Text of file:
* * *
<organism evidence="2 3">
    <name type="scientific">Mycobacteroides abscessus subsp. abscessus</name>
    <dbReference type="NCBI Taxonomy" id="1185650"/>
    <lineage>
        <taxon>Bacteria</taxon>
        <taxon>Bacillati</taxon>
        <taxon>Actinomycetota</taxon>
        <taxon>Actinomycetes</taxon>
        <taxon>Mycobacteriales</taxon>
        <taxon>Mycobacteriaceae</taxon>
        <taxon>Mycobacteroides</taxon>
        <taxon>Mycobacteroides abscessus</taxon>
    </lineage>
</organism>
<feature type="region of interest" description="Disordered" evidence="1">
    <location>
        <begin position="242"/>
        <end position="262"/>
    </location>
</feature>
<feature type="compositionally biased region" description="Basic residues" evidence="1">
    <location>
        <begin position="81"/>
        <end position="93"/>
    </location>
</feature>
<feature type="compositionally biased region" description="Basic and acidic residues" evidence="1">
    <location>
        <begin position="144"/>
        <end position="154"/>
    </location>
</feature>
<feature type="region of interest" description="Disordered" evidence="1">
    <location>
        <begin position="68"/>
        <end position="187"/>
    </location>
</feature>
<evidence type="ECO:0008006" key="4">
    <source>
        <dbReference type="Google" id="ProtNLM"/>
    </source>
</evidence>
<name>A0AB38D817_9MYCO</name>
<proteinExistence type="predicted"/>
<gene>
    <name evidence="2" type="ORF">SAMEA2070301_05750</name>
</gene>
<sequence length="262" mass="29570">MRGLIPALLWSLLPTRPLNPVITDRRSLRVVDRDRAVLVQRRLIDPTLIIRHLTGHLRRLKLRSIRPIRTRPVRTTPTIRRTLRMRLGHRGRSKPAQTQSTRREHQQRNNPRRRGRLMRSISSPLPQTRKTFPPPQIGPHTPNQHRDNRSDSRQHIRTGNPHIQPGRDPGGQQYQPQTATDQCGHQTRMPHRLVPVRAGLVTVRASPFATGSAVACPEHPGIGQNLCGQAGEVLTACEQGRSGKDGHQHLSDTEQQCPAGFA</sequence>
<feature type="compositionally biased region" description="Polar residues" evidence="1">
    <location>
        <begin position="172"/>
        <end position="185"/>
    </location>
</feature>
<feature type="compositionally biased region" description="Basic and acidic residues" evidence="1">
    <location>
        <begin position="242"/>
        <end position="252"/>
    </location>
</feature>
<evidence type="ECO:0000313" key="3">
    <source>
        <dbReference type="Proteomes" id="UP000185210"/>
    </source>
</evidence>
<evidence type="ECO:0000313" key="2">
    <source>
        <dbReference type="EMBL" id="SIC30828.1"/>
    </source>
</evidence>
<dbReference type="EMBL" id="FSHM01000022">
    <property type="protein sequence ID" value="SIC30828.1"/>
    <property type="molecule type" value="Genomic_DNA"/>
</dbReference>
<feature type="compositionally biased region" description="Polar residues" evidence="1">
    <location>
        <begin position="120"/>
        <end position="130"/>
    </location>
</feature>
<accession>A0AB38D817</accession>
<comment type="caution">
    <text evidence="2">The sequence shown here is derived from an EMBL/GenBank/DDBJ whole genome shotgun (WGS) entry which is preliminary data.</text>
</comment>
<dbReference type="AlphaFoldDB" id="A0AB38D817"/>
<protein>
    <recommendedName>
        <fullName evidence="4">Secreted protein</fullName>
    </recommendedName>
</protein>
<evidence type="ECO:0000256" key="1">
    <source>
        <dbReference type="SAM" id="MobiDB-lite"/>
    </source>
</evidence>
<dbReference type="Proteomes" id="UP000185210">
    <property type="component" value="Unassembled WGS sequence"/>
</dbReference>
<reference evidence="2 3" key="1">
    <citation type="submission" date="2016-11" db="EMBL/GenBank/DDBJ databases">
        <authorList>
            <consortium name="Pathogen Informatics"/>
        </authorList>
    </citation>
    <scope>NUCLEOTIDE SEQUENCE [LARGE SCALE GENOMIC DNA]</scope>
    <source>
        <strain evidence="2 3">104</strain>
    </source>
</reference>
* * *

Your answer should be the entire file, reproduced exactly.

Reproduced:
<organism evidence="2 3">
    <name type="scientific">Mycobacteroides abscessus subsp. abscessus</name>
    <dbReference type="NCBI Taxonomy" id="1185650"/>
    <lineage>
        <taxon>Bacteria</taxon>
        <taxon>Bacillati</taxon>
        <taxon>Actinomycetota</taxon>
        <taxon>Actinomycetes</taxon>
        <taxon>Mycobacteriales</taxon>
        <taxon>Mycobacteriaceae</taxon>
        <taxon>Mycobacteroides</taxon>
        <taxon>Mycobacteroides abscessus</taxon>
    </lineage>
</organism>
<feature type="region of interest" description="Disordered" evidence="1">
    <location>
        <begin position="242"/>
        <end position="262"/>
    </location>
</feature>
<feature type="compositionally biased region" description="Basic residues" evidence="1">
    <location>
        <begin position="81"/>
        <end position="93"/>
    </location>
</feature>
<feature type="compositionally biased region" description="Basic and acidic residues" evidence="1">
    <location>
        <begin position="144"/>
        <end position="154"/>
    </location>
</feature>
<feature type="region of interest" description="Disordered" evidence="1">
    <location>
        <begin position="68"/>
        <end position="187"/>
    </location>
</feature>
<evidence type="ECO:0008006" key="4">
    <source>
        <dbReference type="Google" id="ProtNLM"/>
    </source>
</evidence>
<name>A0AB38D817_9MYCO</name>
<proteinExistence type="predicted"/>
<gene>
    <name evidence="2" type="ORF">SAMEA2070301_05750</name>
</gene>
<sequence length="262" mass="29570">MRGLIPALLWSLLPTRPLNPVITDRRSLRVVDRDRAVLVQRRLIDPTLIIRHLTGHLRRLKLRSIRPIRTRPVRTTPTIRRTLRMRLGHRGRSKPAQTQSTRREHQQRNNPRRRGRLMRSISSPLPQTRKTFPPPQIGPHTPNQHRDNRSDSRQHIRTGNPHIQPGRDPGGQQYQPQTATDQCGHQTRMPHRLVPVRAGLVTVRASPFATGSAVACPEHPGIGQNLCGQAGEVLTACEQGRSGKDGHQHLSDTEQQCPAGFA</sequence>
<feature type="compositionally biased region" description="Polar residues" evidence="1">
    <location>
        <begin position="172"/>
        <end position="185"/>
    </location>
</feature>
<feature type="compositionally biased region" description="Basic and acidic residues" evidence="1">
    <location>
        <begin position="242"/>
        <end position="252"/>
    </location>
</feature>
<evidence type="ECO:0000313" key="3">
    <source>
        <dbReference type="Proteomes" id="UP000185210"/>
    </source>
</evidence>
<evidence type="ECO:0000313" key="2">
    <source>
        <dbReference type="EMBL" id="SIC30828.1"/>
    </source>
</evidence>
<dbReference type="EMBL" id="FSHM01000022">
    <property type="protein sequence ID" value="SIC30828.1"/>
    <property type="molecule type" value="Genomic_DNA"/>
</dbReference>
<feature type="compositionally biased region" description="Polar residues" evidence="1">
    <location>
        <begin position="120"/>
        <end position="130"/>
    </location>
</feature>
<accession>A0AB38D817</accession>
<comment type="caution">
    <text evidence="2">The sequence shown here is derived from an EMBL/GenBank/DDBJ whole genome shotgun (WGS) entry which is preliminary data.</text>
</comment>
<dbReference type="AlphaFoldDB" id="A0AB38D817"/>
<protein>
    <recommendedName>
        <fullName evidence="4">Secreted protein</fullName>
    </recommendedName>
</protein>
<evidence type="ECO:0000256" key="1">
    <source>
        <dbReference type="SAM" id="MobiDB-lite"/>
    </source>
</evidence>
<dbReference type="Proteomes" id="UP000185210">
    <property type="component" value="Unassembled WGS sequence"/>
</dbReference>
<reference evidence="2 3" key="1">
    <citation type="submission" date="2016-11" db="EMBL/GenBank/DDBJ databases">
        <authorList>
            <consortium name="Pathogen Informatics"/>
        </authorList>
    </citation>
    <scope>NUCLEOTIDE SEQUENCE [LARGE SCALE GENOMIC DNA]</scope>
    <source>
        <strain evidence="2 3">104</strain>
    </source>
</reference>